(image taken from AOL Shopping)
(image taken from Forever 21)
Obviously, I peruse my fair share of style magazines and blogs, assimilating and imbibing a diverse array of fashion editorials, from typical mainstream trends to more extreme fashion as artistic medium; after all, I spend much of my waking life in a cubicle, before a computer, and time must be wasted somehow. Collecting rejection letters from various literary publications is a great procrastination method, and an arguably more productive one, but fashion fascinations tend to leave my intellectual self-esteem unscathed, and, in fact, occasionally well massaged. Today, having not too long ago returned from a fantastic autumn wedding in South Africa (at least, according to the calendar year; seasonally, it is the transition from spring to summer in the southern hemisphere), I was intrigued by a post on Refinery29, offering timely sage sartorial advice for any fall wedding dress code. Some of the insights were, indeed, fitting, though a bit obvious; florals for a brunch wedding, in the appropriate hues, are generally a sure bet, provided a busy pattern flatters the figure in question.
I have learned to read any type of new information, or writing, for that matter, with a discerning and critical eye, no matter how superficial the content. Wedding dress codes are about as frivolous as it gets, but ceasing critical analysis is still not excusable. As a proposition for a traditional black-tie event, the author recommended sparing no expense, at least when it comes to the dress, highlighting an elegant and faceted Erdem lace gown, which will set any account back a few thousand dollars. Absolutely beyond my personal spending range, I nonetheless wholeheartedly agreed with her selection; truly stunning. My confusion and frustration were incited when I glanced at the next item, her suggested accessory for this gorgeous and ostentatious dress: a cheap rhinestone necklace from Forever 21.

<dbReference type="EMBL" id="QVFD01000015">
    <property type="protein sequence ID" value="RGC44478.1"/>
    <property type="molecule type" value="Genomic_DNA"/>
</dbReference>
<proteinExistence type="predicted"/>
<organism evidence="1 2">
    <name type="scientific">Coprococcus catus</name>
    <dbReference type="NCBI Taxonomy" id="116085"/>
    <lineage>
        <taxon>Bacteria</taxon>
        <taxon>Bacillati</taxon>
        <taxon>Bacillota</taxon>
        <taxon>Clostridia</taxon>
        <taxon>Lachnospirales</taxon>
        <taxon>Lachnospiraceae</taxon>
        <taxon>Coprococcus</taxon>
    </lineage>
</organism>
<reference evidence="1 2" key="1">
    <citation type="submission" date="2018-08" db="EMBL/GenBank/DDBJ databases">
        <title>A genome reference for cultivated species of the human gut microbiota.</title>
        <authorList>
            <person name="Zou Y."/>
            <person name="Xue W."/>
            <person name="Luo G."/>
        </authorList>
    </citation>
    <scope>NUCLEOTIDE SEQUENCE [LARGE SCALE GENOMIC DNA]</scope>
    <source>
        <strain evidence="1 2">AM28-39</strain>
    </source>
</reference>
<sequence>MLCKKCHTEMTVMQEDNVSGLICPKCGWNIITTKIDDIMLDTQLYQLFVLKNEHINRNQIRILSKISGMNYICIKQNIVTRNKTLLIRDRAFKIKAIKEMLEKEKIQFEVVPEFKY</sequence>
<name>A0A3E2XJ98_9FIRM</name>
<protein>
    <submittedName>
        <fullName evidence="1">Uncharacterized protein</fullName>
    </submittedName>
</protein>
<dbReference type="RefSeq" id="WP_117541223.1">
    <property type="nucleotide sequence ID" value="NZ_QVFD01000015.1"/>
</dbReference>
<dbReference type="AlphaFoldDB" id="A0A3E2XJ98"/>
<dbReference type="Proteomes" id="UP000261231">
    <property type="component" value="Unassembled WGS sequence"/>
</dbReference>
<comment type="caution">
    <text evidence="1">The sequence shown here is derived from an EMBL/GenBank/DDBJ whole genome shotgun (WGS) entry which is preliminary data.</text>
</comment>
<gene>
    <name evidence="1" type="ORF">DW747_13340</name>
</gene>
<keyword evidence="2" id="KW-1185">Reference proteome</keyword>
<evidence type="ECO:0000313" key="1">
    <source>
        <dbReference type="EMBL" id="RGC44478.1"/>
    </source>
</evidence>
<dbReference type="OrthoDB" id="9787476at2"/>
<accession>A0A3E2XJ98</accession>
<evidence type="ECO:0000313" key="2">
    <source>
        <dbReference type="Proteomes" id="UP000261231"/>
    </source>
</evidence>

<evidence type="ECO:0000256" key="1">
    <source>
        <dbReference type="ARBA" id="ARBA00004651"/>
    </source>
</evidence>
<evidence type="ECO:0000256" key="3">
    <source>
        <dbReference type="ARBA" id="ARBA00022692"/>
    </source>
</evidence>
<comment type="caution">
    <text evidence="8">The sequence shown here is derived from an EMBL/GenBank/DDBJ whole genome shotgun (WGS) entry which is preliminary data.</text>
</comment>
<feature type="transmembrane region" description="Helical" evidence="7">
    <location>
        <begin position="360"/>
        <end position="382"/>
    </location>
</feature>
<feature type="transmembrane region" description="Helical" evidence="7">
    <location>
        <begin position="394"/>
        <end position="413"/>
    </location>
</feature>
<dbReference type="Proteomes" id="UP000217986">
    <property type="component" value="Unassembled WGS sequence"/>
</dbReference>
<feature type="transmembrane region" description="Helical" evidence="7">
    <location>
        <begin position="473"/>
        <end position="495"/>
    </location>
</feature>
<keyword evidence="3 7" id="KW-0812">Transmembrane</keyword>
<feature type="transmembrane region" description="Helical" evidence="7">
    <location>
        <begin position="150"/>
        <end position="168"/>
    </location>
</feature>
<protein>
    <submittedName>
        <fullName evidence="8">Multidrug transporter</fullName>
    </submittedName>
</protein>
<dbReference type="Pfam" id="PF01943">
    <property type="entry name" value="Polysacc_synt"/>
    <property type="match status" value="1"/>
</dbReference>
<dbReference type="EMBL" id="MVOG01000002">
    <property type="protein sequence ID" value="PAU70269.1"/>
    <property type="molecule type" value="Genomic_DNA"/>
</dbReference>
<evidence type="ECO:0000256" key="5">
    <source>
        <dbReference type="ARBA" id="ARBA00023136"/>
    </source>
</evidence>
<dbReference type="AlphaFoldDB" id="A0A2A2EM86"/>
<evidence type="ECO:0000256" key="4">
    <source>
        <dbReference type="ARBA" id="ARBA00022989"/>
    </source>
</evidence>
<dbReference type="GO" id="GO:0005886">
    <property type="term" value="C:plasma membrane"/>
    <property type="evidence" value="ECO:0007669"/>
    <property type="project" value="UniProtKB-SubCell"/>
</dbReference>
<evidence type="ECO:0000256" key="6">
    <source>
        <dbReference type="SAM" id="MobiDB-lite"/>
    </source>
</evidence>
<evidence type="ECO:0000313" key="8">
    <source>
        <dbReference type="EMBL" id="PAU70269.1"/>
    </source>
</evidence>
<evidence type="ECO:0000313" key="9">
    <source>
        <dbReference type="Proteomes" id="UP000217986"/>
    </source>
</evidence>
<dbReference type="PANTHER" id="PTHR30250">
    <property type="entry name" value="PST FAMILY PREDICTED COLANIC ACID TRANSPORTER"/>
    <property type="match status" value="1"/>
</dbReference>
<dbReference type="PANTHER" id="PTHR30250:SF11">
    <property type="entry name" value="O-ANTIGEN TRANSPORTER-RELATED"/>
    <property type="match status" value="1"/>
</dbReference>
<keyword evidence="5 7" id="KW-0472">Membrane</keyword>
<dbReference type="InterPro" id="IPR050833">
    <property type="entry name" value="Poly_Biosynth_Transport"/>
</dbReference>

Now, anyone who personally knows me, understands intimately that I, ostensibly, have no problem with donning cheap rhinestones, usually the more, the merrier. Slather them on me in layers. I collect vintage costume jewelry, and my section of rhinestone abounds. I also, honestly, respect when publications, both print and online, present innovative and evocative and fun styles that represent a range of price points, essentially democratizing the industry and not purely relying on packaged, stock looks stolen from the runway. Still, when a multi-thousand dollar dress is paired with a beyond budget necklace, one that indeed detracts rather than complements, the effort seems forced at best, and condescending at worst. Perhaps my sense of pragmatic realism is too potent, but the woman who buys this Erdem gown is not going to be seduced by the plastic glint of the Forever 21 baubles. The entire thrust of this editorial was practical insights, solutions really to deciphering sometimes ambiguous wedding dress codes with sophistication and class, in a way that melds with the wedding aesthetic and personality. I would have felt more inspired, and would have trusted the perspective and guidance from the author, if more attention had been paid to the staple of the look, the dress. For me, showcasing two different looks, a sort of high-end approach and a budget-friendly approach, which could still avoid the massive wares of crap of Forever 21, would have been more engaging and more useful to the reader.